The Mayan temples, also known as pyramids, were made as early as 300 B.C. and lasted until about 900 A.D. They are found on the Yucatan Peninsula, in Mexico, Belize, Guatemala, Honduras and El Salvador. They were the highest known structures in the Americas before the Europeans and were built around broad plazas and courtyards. Many times over centuries, Mayan temples have been torn down and re-built or new bigger ones have been built over existing structures. Most of the Mayan temples serve as burial monuments and tombs of royalty were placed within or beneath them.
Some of the temples have almost vertical walls, which gives the appearance of an even greater height and the stairs do not show any lateral support, which leads to the belief that the temples are higher than they really are. The first temple, Cerros, was made by: white earth was laid down; shattered pottery was put into the earth; flowers from fruit trees were added, as an offering and hard, flat stones were formed into the foundation. The bottom was built on top of these rocks, the hollow walls were built on top of this and the walls were filled with earth, pottery and limestone. The limestone found in nearby quarries, was used to form the rectangular building blocks, to construct their temples walls.
Some of the architectural feats that the Mayan accomplished were: the honeycombed roofcomb or the Mayan equivalent of the billboard and the corbel arch, also known as the corbel vault, false arch or the Mayan arch. Made by placing each successive building block closer to the center, until they closed in at the top. This gave the Mayan arch the appearance of a triangle. During the Classic Mayan period, most of the temples had one or more rooms, but were too narrow to be used for anything other than ceremonies. One of the temples in Palenque has a hidden stairway, which leads to a twisting tunnel and at the top are hieroglyphic panels of Pakal history.
Chac, the big nosed rain god. On a temple in Kabah, one of Mayans major cities. Many of these temples are decorated with wall paintings, mosaics and detailed art and largely covered with painted stucco reliefs. Doorways, doorjambs and facades are ornamented with bright, heavy carvings, made with stone or wood. A very fine paste, made with lime and a small amount of sand, called stucco, was applied to stone supports, on walls ceilings, crests and the front of temples. The inside of some temples were covered with stucco and painted. Painted plaster was applied to the roof comb, as decoration.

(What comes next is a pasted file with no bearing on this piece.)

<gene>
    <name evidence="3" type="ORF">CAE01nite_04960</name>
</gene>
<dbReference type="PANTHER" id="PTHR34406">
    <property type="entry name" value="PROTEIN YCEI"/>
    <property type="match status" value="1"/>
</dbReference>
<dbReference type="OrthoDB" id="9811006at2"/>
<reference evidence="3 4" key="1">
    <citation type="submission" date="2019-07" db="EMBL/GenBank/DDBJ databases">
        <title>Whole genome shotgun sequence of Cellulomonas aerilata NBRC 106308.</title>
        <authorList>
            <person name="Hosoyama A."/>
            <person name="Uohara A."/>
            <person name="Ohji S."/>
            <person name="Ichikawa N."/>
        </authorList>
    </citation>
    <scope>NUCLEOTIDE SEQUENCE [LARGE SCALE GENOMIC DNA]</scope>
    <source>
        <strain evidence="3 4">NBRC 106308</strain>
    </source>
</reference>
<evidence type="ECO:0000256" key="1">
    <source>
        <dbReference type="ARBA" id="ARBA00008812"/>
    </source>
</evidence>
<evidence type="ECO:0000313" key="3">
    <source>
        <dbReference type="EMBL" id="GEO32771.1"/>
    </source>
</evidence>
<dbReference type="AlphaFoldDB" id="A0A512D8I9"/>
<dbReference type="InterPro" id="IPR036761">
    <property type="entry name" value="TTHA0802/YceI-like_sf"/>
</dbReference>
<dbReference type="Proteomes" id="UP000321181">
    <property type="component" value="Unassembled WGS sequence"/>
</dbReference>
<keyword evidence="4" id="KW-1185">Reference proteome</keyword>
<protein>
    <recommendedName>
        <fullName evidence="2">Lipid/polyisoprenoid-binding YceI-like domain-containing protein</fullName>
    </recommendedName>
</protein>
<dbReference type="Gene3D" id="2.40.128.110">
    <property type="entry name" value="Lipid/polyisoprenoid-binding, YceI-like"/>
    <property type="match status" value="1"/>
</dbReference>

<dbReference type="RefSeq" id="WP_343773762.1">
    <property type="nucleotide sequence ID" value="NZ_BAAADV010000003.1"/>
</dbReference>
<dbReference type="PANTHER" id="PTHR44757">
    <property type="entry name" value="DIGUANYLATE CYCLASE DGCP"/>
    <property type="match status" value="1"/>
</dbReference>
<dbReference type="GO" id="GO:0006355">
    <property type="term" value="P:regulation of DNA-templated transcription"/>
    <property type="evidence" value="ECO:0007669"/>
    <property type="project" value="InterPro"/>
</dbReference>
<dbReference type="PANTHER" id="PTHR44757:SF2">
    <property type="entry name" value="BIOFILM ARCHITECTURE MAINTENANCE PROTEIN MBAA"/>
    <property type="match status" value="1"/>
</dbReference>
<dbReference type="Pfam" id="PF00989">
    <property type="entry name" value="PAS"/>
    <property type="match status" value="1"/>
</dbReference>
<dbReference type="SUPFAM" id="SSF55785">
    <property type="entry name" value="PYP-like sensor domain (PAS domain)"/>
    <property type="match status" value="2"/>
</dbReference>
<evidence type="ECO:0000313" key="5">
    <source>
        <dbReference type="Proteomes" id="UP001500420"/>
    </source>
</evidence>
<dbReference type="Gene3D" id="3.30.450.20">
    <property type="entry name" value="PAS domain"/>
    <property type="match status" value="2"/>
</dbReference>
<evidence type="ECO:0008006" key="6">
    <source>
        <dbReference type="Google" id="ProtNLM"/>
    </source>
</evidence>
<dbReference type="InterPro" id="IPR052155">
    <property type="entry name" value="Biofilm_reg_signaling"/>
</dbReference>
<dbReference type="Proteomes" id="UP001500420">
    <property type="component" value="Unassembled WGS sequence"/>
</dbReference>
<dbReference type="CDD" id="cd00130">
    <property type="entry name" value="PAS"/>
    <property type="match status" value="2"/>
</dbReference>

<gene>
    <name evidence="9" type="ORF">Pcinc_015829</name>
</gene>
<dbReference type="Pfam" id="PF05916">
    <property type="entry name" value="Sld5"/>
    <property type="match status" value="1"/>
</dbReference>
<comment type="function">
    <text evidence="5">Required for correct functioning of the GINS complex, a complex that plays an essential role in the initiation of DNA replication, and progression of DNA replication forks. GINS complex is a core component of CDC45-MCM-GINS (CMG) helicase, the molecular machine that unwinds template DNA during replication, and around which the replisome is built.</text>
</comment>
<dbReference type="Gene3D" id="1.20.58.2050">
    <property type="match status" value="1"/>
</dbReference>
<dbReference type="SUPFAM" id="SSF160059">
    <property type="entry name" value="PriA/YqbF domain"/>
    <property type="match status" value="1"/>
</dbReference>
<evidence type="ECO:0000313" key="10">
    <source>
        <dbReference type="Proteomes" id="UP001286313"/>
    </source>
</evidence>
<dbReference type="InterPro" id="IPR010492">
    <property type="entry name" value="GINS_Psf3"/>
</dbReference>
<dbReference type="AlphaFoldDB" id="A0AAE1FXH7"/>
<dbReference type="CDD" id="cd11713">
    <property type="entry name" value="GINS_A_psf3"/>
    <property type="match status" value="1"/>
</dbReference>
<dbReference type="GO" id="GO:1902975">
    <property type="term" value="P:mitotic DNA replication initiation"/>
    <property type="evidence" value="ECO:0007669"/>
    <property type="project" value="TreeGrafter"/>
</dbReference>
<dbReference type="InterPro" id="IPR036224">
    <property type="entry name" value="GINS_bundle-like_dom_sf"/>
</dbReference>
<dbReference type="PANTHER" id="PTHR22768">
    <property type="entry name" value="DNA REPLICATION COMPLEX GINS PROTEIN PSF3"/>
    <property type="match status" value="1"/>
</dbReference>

The Great Plaza, consisting of temple 1, temple 2, the North Acropolis and the Palace Reservoir, is the main Mayan tourist attraction. To the north, there are ten pyramid basements, which are built to the west and east of their platforms center. Mayan nobles and priests used the temples for religious ceremonies, while the cities people would watch from the plaza below.
Castillo Temple, built on a cliff. Close to Chetumal, the capital of Quintana Roo state, on the Mexican southeast Caribbean coast. Part of the six-meter high wall, around Tulum city, the modern name for Zamá (last sunrise). One of the commercial ports, which the Mayan had around the southeast coast of the Yucatán peninsula.
The Temple of the Great Jaguar (temple 1), in Tikal city, is 145 ft. tall. It was built beside the Great Plaza, in 700 A.D. Thought to be named this, because of a motif on a carved lintel. The jaguar was the Mayan rulers symbol for the divine right of kings. This temple consists of nine, steep sloping terraces and has three rooms. One side of this temple has been partially restored. The top was originally plastered white and painted to make the decorative carvings more prominent. The roof comb portrayed the king on his throne and King Hasaw Chank'awil's tomb was found within a vaulted chamber inside. His corpse was wearing 180 items of jade and surrounded in pearls, alabaster, pottery and shells. His son is buried under another temple, 100 yards diagonally from this one.
Some of the Mayan temples, such as the Temple of the Great Jaguar (above-1957), have been excavated and restored, but many are still overgrown.
Temple of the Masks, in Tikal city, is 125 ft. tall. It is the second most famous tower and is across from the Temple of the Great Jaguar.
Chichen Itza, dedicated to the cult of the feathered serpent deity. Designed so that the light and shadow from each equinox, would form a serpent on the steps. (My favorite temple.)
Pyramid of the Wizard/soothsayer, is found in Uxmal, in northern Yucatan. It is 114 feet tall and was made during five different building periods. The pyramid has a slanted talus and a huge oval shaped basement, divided into four sections. The two staircases are lined by carved stone masks and the pyramid is gloomily decorated. It was named after a legend about a dwarf whose soothsaying skill helped him to become king and he supposedly built this pyramid.
The Pyramid of the Magician, seen high above the tropical rainforest canopy. Built 125 ft. tall, on top of a large oval platform and comprised of five separate, stacked parts. The entrance to the upper level is through a monster-mask doorway.